The Southwestern Historical Quarterly, Volume 72, July 1968 - April, 1969 Page: 528
Southwestern Historical Quarterly
plays-or plays at-a guitar, and as each person requests his favorite
western ballad, everyone will sing one line or maybe two, and then
the voices will fade into the night because no one knows the lyrics
beyond the third measure. It's a worldwide failing, as likely to be
encountered in Cuzco as in Kaufman, for affinity for the western song
is as much a part of all mankind's heritage as is the western story.
But now an unlikely trio-two Californians and one Floridian-or
occupationally speaking, even worse--one musician, one English pro-
fessor, and one geophysicist, have put together nearly six hundred
pages of songs of the American West, usually complete with music and
interspersed with drawings depicting the themes.
The approach is topical rather than geographical, including such
divisions as "To the West," "Coming Around the Horn," Crossing the
Plains," "The Handcarts," "The Sioux Indians," "The Regular Army,
0!," "What Was Your Name in the States?," and "Starving to Death
on a Government Claim."
If Texas or the Southwest is your exclusive interest, you'll just have
to leaf through the table of contents and the lyrics, for the regions
are seldom segregated, only the experiences. One section, however, is
entitled "The Texas Cowboy," while among the songs listed are "Hell
in Texas," "The "Texas Rangers," the inevitable "Sam Bass" and "Billy
the Kid," "Lone Star Trail," and "John Garner's Trail Herd."
It's an expensive song sheet, but to those who treasure the rhythm
of the West it will be worth every cent. If your taste runs strictly to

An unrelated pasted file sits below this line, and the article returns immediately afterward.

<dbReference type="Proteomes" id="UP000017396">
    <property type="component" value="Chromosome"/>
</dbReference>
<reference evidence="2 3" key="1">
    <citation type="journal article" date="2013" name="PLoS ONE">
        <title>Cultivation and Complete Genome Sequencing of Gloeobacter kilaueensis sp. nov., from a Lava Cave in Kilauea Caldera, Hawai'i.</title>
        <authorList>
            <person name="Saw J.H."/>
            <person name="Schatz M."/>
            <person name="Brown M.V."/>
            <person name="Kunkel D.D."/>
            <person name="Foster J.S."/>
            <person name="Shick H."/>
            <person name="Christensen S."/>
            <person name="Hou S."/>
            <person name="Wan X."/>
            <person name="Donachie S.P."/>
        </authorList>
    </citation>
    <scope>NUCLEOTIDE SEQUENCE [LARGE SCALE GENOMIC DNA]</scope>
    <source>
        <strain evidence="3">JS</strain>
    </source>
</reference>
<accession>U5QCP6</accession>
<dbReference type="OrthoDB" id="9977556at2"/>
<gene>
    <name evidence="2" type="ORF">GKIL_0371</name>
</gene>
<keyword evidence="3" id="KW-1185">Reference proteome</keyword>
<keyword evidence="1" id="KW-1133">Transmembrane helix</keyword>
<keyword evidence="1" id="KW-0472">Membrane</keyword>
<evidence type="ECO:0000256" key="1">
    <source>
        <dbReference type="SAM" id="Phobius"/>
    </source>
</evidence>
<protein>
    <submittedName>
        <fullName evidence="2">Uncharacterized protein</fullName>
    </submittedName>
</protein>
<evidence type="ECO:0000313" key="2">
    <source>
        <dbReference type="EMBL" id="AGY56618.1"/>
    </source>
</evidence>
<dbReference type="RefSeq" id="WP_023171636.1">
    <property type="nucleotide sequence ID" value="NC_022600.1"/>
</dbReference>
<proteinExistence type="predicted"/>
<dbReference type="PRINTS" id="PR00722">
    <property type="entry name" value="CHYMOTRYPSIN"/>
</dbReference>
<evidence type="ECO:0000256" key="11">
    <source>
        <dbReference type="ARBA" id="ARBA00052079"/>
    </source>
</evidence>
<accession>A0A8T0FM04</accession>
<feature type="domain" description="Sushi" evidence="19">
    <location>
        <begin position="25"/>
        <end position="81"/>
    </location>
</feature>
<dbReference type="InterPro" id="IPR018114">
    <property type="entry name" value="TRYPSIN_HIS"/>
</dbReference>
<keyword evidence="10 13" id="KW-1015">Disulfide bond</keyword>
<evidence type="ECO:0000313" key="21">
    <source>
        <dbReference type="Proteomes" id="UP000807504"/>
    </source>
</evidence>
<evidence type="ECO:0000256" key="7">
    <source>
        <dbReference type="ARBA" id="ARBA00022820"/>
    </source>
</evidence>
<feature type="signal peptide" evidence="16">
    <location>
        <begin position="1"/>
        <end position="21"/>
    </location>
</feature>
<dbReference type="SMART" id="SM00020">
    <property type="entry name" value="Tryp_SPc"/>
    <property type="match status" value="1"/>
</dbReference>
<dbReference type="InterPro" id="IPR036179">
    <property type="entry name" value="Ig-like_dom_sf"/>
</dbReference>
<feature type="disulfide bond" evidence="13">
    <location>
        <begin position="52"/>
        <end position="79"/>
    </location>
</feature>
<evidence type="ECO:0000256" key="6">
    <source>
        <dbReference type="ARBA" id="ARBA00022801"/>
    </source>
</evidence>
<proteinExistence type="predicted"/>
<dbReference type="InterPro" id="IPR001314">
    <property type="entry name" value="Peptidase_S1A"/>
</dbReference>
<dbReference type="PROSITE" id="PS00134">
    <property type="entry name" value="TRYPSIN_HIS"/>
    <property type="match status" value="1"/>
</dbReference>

the history of the singing West, and not to the raising of voices and
the chording of guitars, forget it, for the prose text is negligible. In
this instance, pardners, I'll join the singers and let the silent historians
go wherever it is that historians who don't sing find their rewards.
University of Texas at Austin JOE B. FRANTZ
The Troubled Farmer, 1850-9o00. By Earl W. Hayter. Dekalb (North-
ern Illinois University Press) , 1968. Pp. vii+349. Illustrations,
bibliography, index. $8.50.
The personal and technical aspects of rural adjustment to indus-
trialization and the commercialization of agriculture in the late nine-
teenth century United States form the general theme of this topical
study. In an introductory chapter the author explores the conflicts
between farm traditions and technological advances and their psycho-
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Texas State Historical Association. The Southwestern Historical Quarterly, Volume 72, July 1968 - April, 1969, periodical, 1969; Austin, Texas. (texashistory.unt.edu/ark:/67531/metapth117146/m1/482/ocr/: accessed July 27, 2016), University of North Texas Libraries, The Portal to Texas History, texashistory.unt.edu; crediting Texas State Historical Association.